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Hawaii Performing Genetically Modified Crop Research

May 1, 2007

HONOLULU — Despite cultural and environmental concerns, researchers at the University of Hawaii are performing genetically modified crop research to develop disease-resistant plants.

The university’s College of Tropical Agriculture and Human Resources is conducting transgenic crop research on pineapple, orchids, anthuriums, bananas, tomatoes, petunias and lettuce.

The university is also trying to develop sugar cane that is genetically modified to produce a vaccine to protect against rotavirus, a viral infection. Genetically modified, or transgenic, crops are plants that have been altered by the transfer of genetic material from another species.

Research on papaya and taro has caused a backlash among environmentalists and others. Some taro farmers worry that genetically modified breeds could escape the university environment and eventually overrun native varieties.

The development of new transgenic crops is driven by economics, said Stephen Ferreira, an assistant specialist for plant and environmental protection sciences at the university.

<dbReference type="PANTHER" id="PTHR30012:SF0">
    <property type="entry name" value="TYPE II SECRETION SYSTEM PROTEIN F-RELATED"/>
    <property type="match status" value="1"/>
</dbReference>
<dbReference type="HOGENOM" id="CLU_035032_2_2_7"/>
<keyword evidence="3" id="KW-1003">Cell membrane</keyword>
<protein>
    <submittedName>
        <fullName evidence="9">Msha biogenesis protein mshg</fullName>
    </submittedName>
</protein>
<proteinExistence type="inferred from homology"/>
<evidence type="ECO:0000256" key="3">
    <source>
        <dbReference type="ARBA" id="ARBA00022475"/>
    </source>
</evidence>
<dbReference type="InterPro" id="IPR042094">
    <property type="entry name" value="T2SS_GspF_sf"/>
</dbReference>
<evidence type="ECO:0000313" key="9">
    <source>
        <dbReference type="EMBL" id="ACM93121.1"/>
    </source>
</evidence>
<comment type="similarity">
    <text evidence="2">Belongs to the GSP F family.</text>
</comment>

“There’s no question at a federal level … more funds are being funneled or being targeted to some of these kinds of areas,” Ferreira said. “Ten years ago you could hardly find money to do transgenic work.”

The university’s research into genetically modified papaya resulted in the development of a ringspot-virus resistant papaya, which has helped manage the impact of the virus.

Opponents of genetic crop research and genetically modified food say not enough is known about the long-term impact of such products. Many countries, including Japan, won’t import transgenic papaya.




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